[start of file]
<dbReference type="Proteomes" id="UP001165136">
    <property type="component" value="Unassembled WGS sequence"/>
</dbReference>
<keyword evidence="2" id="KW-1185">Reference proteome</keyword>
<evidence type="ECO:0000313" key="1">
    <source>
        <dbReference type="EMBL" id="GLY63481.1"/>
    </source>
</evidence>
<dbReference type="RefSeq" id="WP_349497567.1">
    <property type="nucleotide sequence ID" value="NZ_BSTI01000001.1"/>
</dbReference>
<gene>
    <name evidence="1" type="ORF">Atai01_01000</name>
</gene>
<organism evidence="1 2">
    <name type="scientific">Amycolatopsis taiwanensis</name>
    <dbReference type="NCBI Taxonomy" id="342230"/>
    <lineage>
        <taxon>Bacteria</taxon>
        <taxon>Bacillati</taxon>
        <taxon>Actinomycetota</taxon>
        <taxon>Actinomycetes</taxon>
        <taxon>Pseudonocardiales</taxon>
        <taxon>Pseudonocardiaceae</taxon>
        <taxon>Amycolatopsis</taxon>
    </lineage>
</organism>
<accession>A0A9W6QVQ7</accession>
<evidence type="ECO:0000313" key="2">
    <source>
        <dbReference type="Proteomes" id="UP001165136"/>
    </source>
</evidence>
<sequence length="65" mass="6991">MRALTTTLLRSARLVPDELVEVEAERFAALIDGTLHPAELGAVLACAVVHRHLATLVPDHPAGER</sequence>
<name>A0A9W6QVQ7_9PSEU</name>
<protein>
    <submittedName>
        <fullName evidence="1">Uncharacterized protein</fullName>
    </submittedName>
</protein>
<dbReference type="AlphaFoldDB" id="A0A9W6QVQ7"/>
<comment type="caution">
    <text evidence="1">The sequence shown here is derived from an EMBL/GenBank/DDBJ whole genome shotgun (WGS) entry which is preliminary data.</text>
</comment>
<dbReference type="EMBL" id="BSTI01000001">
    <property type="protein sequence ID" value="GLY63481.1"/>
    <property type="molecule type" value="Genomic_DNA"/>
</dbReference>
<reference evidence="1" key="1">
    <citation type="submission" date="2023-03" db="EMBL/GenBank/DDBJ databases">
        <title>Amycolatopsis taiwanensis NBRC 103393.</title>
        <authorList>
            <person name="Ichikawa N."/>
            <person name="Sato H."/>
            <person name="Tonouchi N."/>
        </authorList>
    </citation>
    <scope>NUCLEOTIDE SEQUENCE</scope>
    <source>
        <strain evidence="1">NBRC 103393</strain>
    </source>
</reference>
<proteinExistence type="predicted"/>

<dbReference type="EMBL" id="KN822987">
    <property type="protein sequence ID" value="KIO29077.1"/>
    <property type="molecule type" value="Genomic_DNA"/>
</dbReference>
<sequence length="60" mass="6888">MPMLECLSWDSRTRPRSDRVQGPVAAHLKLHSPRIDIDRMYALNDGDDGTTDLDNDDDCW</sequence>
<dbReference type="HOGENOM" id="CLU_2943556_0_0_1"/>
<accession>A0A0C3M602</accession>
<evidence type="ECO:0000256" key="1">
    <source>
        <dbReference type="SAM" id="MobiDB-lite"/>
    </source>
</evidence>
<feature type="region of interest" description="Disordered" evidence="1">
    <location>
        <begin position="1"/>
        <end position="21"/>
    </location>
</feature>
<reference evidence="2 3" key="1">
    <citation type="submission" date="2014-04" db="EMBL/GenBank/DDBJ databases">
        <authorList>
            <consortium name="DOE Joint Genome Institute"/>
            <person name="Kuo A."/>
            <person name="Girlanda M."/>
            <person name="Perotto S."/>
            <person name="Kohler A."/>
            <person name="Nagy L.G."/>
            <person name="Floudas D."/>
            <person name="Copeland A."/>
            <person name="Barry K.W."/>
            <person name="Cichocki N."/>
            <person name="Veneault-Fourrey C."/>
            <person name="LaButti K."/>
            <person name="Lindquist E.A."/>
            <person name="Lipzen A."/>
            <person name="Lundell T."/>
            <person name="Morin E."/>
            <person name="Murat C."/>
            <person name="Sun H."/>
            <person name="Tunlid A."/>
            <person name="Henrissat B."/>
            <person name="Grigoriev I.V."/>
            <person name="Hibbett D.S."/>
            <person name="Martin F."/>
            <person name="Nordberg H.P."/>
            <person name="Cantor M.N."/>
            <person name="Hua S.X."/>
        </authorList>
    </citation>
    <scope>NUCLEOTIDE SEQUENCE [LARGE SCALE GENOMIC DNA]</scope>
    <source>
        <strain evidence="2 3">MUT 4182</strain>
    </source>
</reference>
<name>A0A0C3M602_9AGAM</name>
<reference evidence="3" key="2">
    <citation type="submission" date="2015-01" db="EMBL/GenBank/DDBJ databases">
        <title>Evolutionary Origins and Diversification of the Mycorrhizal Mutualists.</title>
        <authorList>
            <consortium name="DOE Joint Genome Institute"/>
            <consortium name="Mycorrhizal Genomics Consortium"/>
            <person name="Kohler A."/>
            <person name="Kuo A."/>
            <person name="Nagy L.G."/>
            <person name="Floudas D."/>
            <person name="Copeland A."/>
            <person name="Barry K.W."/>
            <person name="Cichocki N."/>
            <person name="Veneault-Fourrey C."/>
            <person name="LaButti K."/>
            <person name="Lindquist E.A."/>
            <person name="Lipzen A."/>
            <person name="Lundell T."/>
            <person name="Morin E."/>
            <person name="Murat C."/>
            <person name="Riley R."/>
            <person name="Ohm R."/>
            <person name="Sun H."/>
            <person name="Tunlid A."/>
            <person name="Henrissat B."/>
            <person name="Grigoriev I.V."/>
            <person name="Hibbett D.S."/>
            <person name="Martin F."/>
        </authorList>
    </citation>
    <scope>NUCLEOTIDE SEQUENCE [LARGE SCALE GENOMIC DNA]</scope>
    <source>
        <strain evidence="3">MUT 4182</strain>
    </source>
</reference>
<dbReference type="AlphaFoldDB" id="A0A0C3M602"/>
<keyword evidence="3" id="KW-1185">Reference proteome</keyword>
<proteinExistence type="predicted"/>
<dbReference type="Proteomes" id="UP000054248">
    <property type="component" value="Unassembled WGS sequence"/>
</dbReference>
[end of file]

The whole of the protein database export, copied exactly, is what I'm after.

<dbReference type="Proteomes" id="UP001165136">
    <property type="component" value="Unassembled WGS sequence"/>
</dbReference>
<keyword evidence="2" id="KW-1185">Reference proteome</keyword>
<evidence type="ECO:0000313" key="1">
    <source>
        <dbReference type="EMBL" id="GLY63481.1"/>
    </source>
</evidence>
<dbReference type="RefSeq" id="WP_349497567.1">
    <property type="nucleotide sequence ID" value="NZ_BSTI01000001.1"/>
</dbReference>
<gene>
    <name evidence="1" type="ORF">Atai01_01000</name>
</gene>
<organism evidence="1 2">
    <name type="scientific">Amycolatopsis taiwanensis</name>
    <dbReference type="NCBI Taxonomy" id="342230"/>
    <lineage>
        <taxon>Bacteria</taxon>
        <taxon>Bacillati</taxon>
        <taxon>Actinomycetota</taxon>
        <taxon>Actinomycetes</taxon>
        <taxon>Pseudonocardiales</taxon>
        <taxon>Pseudonocardiaceae</taxon>
        <taxon>Amycolatopsis</taxon>
    </lineage>
</organism>
<accession>A0A9W6QVQ7</accession>
<evidence type="ECO:0000313" key="2">
    <source>
        <dbReference type="Proteomes" id="UP001165136"/>
    </source>
</evidence>
<sequence length="65" mass="6991">MRALTTTLLRSARLVPDELVEVEAERFAALIDGTLHPAELGAVLACAVVHRHLATLVPDHPAGER</sequence>
<name>A0A9W6QVQ7_9PSEU</name>
<protein>
    <submittedName>
        <fullName evidence="1">Uncharacterized protein</fullName>
    </submittedName>
</protein>
<dbReference type="AlphaFoldDB" id="A0A9W6QVQ7"/>
<comment type="caution">
    <text evidence="1">The sequence shown here is derived from an EMBL/GenBank/DDBJ whole genome shotgun (WGS) entry which is preliminary data.</text>
</comment>
<dbReference type="EMBL" id="BSTI01000001">
    <property type="protein sequence ID" value="GLY63481.1"/>
    <property type="molecule type" value="Genomic_DNA"/>
</dbReference>
<reference evidence="1" key="1">
    <citation type="submission" date="2023-03" db="EMBL/GenBank/DDBJ databases">
        <title>Amycolatopsis taiwanensis NBRC 103393.</title>
        <authorList>
            <person name="Ichikawa N."/>
            <person name="Sato H."/>
            <person name="Tonouchi N."/>
        </authorList>
    </citation>
    <scope>NUCLEOTIDE SEQUENCE</scope>
    <source>
        <strain evidence="1">NBRC 103393</strain>
    </source>
</reference>
<proteinExistence type="predicted"/>

<dbReference type="EMBL" id="KN822987">
    <property type="protein sequence ID" value="KIO29077.1"/>
    <property type="molecule type" value="Genomic_DNA"/>
</dbReference>
<sequence length="60" mass="6888">MPMLECLSWDSRTRPRSDRVQGPVAAHLKLHSPRIDIDRMYALNDGDDGTTDLDNDDDCW</sequence>
<dbReference type="HOGENOM" id="CLU_2943556_0_0_1"/>
<accession>A0A0C3M602</accession>
<evidence type="ECO:0000256" key="1">
    <source>
        <dbReference type="SAM" id="MobiDB-lite"/>
    </source>
</evidence>
<feature type="region of interest" description="Disordered" evidence="1">
    <location>
        <begin position="1"/>
        <end position="21"/>
    </location>
</feature>
<reference evidence="2 3" key="1">
    <citation type="submission" date="2014-04" db="EMBL/GenBank/DDBJ databases">
        <authorList>
            <consortium name="DOE Joint Genome Institute"/>
            <person name="Kuo A."/>
            <person name="Girlanda M."/>
            <person name="Perotto S."/>
            <person name="Kohler A."/>
            <person name="Nagy L.G."/>
            <person name="Floudas D."/>
            <person name="Copeland A."/>
            <person name="Barry K.W."/>
            <person name="Cichocki N."/>
            <person name="Veneault-Fourrey C."/>
            <person name="LaButti K."/>
            <person name="Lindquist E.A."/>
            <person name="Lipzen A."/>
            <person name="Lundell T."/>
            <person name="Morin E."/>
            <person name="Murat C."/>
            <person name="Sun H."/>
            <person name="Tunlid A."/>
            <person name="Henrissat B."/>
            <person name="Grigoriev I.V."/>
            <person name="Hibbett D.S."/>
            <person name="Martin F."/>
            <person name="Nordberg H.P."/>
            <person name="Cantor M.N."/>
            <person name="Hua S.X."/>
        </authorList>
    </citation>
    <scope>NUCLEOTIDE SEQUENCE [LARGE SCALE GENOMIC DNA]</scope>
    <source>
        <strain evidence="2 3">MUT 4182</strain>
    </source>
</reference>
<name>A0A0C3M602_9AGAM</name>
<reference evidence="3" key="2">
    <citation type="submission" date="2015-01" db="EMBL/GenBank/DDBJ databases">
        <title>Evolutionary Origins and Diversification of the Mycorrhizal Mutualists.</title>
        <authorList>
            <consortium name="DOE Joint Genome Institute"/>
            <consortium name="Mycorrhizal Genomics Consortium"/>
            <person name="Kohler A."/>
            <person name="Kuo A."/>
            <person name="Nagy L.G."/>
            <person name="Floudas D."/>
            <person name="Copeland A."/>
            <person name="Barry K.W."/>
            <person name="Cichocki N."/>
            <person name="Veneault-Fourrey C."/>
            <person name="LaButti K."/>
            <person name="Lindquist E.A."/>
            <person name="Lipzen A."/>
            <person name="Lundell T."/>
            <person name="Morin E."/>
            <person name="Murat C."/>
            <person name="Riley R."/>
            <person name="Ohm R."/>
            <person name="Sun H."/>
            <person name="Tunlid A."/>
            <person name="Henrissat B."/>
            <person name="Grigoriev I.V."/>
            <person name="Hibbett D.S."/>
            <person name="Martin F."/>
        </authorList>
    </citation>
    <scope>NUCLEOTIDE SEQUENCE [LARGE SCALE GENOMIC DNA]</scope>
    <source>
        <strain evidence="3">MUT 4182</strain>
    </source>
</reference>
<dbReference type="AlphaFoldDB" id="A0A0C3M602"/>
<keyword evidence="3" id="KW-1185">Reference proteome</keyword>
<proteinExistence type="predicted"/>
<dbReference type="Proteomes" id="UP000054248">
    <property type="component" value="Unassembled WGS sequence"/>
</dbReference>